Australia Will Have 60m Drone Flights By 2043.

Analysis commissioned by Airservices Australia predicts the annual number of drone flights in Australian skies will surge from 1.5 million a year in 2023 to 60.4 million a year by 2043.

The report, Sizing the future drone and advanced air mobility market in Australia, was produced for Airservices to inform the ongoing discussion on how Australia can best prepare for and benefit from the increasing availability of drone technology.

The exponential growth in drone traffic is expected to be driven by increasing demand from the transport and logistics sector, which is forecast to make up 77 per cent of the increase in drone traffic. The report also predicts that by 2043 Australian farmers will be making 500,000 drone flights annually to monitor crops, while drones will make 1.5 million food deliveries to Australian households.

Emergency services are also forecast to make increasing use of drone technology. More than 300,000 flights will be made annually to support frontline police and 80,000 flights in support of surf lifesavers, while 100,000 patients will be transported to hospital by a specialised new air ambulances, like the hydrogen-powered aircraft ‘Vertiia’ manufactured by Australian aerospace company AMSL Aero.

Drones are already employed widely in Australian agriculture and mining operations, where they are used for operational monitoring, surveying and mapping. Several new market entrants are also delivering food and goods by drone, with more than 120,000 trips per year taking place already.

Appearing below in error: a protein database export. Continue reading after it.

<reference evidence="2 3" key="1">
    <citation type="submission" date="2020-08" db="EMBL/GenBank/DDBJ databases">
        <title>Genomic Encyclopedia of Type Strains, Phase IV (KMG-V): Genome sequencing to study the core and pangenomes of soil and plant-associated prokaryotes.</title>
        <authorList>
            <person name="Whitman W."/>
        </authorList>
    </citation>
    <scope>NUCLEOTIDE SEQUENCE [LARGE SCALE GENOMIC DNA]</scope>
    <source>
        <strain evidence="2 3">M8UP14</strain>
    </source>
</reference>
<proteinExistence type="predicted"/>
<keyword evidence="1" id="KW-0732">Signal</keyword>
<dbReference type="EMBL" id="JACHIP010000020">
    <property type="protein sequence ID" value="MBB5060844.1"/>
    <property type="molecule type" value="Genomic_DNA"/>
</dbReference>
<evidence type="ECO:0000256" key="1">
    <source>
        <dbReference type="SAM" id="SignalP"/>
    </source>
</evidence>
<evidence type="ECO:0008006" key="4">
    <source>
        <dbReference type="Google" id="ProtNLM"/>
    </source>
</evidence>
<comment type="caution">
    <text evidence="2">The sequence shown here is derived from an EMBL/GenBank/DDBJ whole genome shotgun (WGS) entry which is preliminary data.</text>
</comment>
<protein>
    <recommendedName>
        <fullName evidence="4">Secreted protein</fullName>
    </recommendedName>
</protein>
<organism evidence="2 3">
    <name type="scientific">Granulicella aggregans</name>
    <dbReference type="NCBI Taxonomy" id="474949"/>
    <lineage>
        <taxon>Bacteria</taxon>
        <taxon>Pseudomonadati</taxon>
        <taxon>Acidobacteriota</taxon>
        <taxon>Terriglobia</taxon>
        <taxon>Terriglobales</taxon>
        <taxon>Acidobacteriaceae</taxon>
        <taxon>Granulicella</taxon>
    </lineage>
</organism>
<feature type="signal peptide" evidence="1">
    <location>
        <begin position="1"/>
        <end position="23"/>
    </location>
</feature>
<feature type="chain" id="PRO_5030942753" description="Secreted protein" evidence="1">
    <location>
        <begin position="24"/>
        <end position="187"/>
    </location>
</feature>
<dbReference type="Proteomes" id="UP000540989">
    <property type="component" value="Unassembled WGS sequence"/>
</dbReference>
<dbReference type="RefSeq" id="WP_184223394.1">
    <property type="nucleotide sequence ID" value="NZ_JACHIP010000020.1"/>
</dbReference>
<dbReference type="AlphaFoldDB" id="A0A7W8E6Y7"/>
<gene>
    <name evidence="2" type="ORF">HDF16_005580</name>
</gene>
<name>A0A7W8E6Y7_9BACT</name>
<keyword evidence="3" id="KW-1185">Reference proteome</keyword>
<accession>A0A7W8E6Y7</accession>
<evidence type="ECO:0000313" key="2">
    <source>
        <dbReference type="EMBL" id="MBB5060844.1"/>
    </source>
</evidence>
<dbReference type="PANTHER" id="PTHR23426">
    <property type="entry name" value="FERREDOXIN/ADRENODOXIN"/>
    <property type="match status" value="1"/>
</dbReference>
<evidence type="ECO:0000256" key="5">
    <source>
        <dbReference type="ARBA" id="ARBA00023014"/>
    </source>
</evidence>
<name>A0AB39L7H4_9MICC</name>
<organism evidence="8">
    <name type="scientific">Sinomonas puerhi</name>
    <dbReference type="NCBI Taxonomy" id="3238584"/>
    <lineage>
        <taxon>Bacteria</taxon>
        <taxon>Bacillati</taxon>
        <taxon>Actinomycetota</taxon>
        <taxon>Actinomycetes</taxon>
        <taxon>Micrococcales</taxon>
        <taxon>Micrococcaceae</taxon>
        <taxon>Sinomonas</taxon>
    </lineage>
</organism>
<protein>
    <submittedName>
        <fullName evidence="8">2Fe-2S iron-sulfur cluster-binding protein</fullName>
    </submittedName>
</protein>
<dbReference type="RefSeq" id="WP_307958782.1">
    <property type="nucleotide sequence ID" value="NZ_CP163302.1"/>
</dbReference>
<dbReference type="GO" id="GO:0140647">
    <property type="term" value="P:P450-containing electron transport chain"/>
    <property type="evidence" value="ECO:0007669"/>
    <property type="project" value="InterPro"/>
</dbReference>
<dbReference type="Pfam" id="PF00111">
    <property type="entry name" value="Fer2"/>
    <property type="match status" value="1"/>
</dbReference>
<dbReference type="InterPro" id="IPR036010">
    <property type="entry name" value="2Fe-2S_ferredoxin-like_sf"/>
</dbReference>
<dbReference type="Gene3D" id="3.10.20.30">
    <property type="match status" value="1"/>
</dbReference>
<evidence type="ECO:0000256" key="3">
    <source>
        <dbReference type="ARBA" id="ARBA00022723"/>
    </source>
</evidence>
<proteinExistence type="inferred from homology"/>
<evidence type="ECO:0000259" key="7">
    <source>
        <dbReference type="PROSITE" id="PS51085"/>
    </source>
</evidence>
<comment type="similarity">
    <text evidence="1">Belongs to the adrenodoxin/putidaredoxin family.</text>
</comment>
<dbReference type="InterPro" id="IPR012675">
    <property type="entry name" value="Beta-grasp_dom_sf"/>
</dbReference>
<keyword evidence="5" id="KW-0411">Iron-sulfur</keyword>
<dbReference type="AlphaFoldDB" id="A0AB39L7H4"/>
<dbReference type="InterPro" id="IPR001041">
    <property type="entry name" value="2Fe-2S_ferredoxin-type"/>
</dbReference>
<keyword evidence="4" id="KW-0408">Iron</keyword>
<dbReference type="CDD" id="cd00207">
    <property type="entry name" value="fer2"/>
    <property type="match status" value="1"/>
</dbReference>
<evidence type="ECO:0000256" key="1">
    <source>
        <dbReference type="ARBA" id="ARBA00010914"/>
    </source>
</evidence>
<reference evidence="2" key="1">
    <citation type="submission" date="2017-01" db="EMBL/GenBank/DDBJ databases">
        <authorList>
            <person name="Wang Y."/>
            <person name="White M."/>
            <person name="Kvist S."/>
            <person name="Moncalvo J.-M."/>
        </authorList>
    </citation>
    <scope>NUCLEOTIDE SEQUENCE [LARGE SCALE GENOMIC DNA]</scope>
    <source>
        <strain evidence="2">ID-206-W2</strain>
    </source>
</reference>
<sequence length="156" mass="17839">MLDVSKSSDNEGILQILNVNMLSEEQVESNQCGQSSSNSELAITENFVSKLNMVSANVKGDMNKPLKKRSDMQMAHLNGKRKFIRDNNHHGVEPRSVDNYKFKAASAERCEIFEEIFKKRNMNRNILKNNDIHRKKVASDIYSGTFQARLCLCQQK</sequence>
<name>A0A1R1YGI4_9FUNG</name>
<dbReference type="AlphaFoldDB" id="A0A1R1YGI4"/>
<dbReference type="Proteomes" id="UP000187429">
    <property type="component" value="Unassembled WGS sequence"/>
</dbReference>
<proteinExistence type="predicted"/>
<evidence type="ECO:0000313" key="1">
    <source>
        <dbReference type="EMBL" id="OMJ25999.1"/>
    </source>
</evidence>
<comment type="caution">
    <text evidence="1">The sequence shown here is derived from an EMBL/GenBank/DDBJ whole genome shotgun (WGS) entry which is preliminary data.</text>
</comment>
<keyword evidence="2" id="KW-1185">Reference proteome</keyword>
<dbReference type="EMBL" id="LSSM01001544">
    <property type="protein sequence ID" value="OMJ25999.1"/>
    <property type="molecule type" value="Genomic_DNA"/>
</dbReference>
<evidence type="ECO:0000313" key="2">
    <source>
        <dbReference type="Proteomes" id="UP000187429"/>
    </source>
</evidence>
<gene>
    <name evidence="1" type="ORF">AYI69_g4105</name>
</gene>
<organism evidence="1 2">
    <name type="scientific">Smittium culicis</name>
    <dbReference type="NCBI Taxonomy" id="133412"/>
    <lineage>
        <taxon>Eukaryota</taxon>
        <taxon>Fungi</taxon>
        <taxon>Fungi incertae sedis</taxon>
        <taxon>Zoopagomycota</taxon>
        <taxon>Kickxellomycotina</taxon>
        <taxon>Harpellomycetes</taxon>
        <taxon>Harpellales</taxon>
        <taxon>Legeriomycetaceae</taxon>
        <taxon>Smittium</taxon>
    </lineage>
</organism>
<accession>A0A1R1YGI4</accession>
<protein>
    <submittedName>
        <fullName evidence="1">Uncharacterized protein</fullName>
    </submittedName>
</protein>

Electric air taxis are expected to make nearly 1 million flights in 2043, with providers targeting Australian launches to coincide with the 2032 Olympic and Paralympic Games in Brisbane.

The report notes there is broad agreement among industry stakeholders that achieving and managing the increase in drone traffic will require an appropriate and responsive regulatory framework, and a willingness to work collaboratively to enable the safe and sustainable growth of uncrewed aviation.

“Airservices is building the technology foundations to support increasing drone and air taxi use in Australia, and key to that is collaboration between all stakeholders,” said Jason Harfield, Airservices Chief Executive Officer.

“Airservices’ no.1 priority is safety, and we look forward to working with industry, government and community to chart a course for next-generation technology in Australian skies.”

Luke Gumley, Airservices’ Head of Transformation Uncrewed Services, said: “Airservices is partnering with industry to deliver the backbone to a world-leading air traffic management system for drones which will support the safe and efficient integration of all aircraft including drones and air taxis into Australia’s increasingly busy airspace.

“The Flight Information Management System is being built using innovative digital and automated technologies, cyber resilience, and privacy as core foundations.

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